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ishing; for spies are to be found everywhere plying their vile trade under a thousand disguises. Before 1859 they covered the whole of Italy, with the exception of Piedmont; to-day unhappy Venetia alone is left to them, and there they literally swarm. It is therefore very difficult to examine, on the spot, the condition of Venice. The authorities are always on the watch; and any stranger who prosecuted inquiries, and frequented Venetian society (or rather the ghost of it which still survives), would not be allowed to remain long in the city.

I cannot describe better the state of Venice than by saying that it is exactly that of Milan previous to 1859; the same tyranny and the same hatred, the same suspicion on one side, and the same irritation on the other; the same absolute separation at all times, and in all places, between the Austrians and the Venetians; the oppressors and the oppressed. Often have I heard from the traveller just come from Venice such language as the following :-“How beautiful are the Venetian buildings and remains ! but what a city of the dead ! how miserable it must be to live there!" Such exclamations are naturally uttered by every one who visits such admirable specimens of art, in a city which suffers the bitter degradation of servitude. I will, however, cease to dwell upon such sentimental sorrows, and proceed to show from facts and material results what is the condition of Venice. Their testimony is yet more convincing than the voice of complaint.

A recent report of the Venetian Chamber of Commerce gives, in Austrian florins, the value of the exports and the imports of the port of Venice from 1860 to 1864. The Austrian florin is as nearly as possible two francs and a half. The report is dated 31st January 1865, and gives the following returns :

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Amongst the trades which contributed, according to the report of January 1865, to this great decay of Venetian commerce, that of glass manufacture must be specially mentioned. The president of the Chamber of Commerce, speaking of it, says :-“This industry falls off notably, and is in danger of complete ruin, unless the government comes to its rescue.” The same is true of other branches of industry and commerce; as, for instance, soaps, jewellery, and hardware, metals wrought and unwrought, colonial produce and drugs, cheeses, and animals for butcher's meat. There are, however, some exceptions to this general decline, as in the case of the wood trade, colours and colouring material, hemp and cordage.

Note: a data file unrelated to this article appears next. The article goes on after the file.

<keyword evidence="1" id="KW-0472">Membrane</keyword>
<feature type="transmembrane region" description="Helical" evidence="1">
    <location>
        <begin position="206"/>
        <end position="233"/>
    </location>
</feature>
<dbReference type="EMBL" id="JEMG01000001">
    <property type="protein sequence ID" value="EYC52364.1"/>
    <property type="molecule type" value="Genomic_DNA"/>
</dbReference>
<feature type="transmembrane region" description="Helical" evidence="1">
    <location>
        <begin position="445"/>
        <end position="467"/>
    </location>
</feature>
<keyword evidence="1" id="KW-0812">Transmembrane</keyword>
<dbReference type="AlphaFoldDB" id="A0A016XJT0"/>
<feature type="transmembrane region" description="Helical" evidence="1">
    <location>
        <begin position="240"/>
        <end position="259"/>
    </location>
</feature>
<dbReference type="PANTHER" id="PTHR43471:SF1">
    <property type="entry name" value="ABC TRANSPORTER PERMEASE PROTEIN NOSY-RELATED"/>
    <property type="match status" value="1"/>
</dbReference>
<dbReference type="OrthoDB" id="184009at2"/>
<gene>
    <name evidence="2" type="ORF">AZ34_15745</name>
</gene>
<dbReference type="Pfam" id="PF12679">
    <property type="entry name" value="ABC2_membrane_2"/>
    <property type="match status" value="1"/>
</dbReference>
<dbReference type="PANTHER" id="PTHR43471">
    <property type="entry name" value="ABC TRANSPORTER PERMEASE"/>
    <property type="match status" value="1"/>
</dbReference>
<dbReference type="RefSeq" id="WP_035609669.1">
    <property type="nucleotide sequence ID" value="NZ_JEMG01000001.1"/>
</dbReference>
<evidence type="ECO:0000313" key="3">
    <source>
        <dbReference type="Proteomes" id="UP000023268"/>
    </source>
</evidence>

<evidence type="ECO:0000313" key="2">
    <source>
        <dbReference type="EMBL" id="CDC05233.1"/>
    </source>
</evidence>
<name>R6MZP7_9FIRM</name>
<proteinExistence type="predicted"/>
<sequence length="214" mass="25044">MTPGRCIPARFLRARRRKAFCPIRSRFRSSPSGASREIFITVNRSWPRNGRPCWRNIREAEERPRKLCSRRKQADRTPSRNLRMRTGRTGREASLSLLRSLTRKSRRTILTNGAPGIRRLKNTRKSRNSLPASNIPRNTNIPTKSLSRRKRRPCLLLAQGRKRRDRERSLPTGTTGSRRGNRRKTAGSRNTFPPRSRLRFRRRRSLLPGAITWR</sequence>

* In 1865 and 1866 the imports and exports were :-

22,596,102 florins

12,741,044 florins

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This latter year (1866) was the last of Austrian rule, as the Austrians evacuated Venice 19th October 1866.

The Venetian Chamber of Commerce also published in January 1865 a report of the number and tonnage of the vessels which entered and cleared out from the port of Venice from 1859 to 1864. These statistics are an irrefutable proof of the ruin which appears in store for this unhappy city. The President of the Venetian Chamber of Commerce says :“From the war of 1859 dates a period of decay in Venice so rapid, that it is probably impossible to find a like example in the history of our commerce."



1859. 1860. 1861. 1862. Vessels 4,581 4,250 3,788 3,382 Tonnage 537,285 436,416 364,792 332,413

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4,251 3,756 3,295 3,241 3,093 Tonnage 519,241 450,980 375,015 336,483 310,968 303,539


Thus, in five years there has been a diminution of 1458 vessels and 235,948 tons entry; and of 1373 vessels and 215,702 tons of exit. While Venice +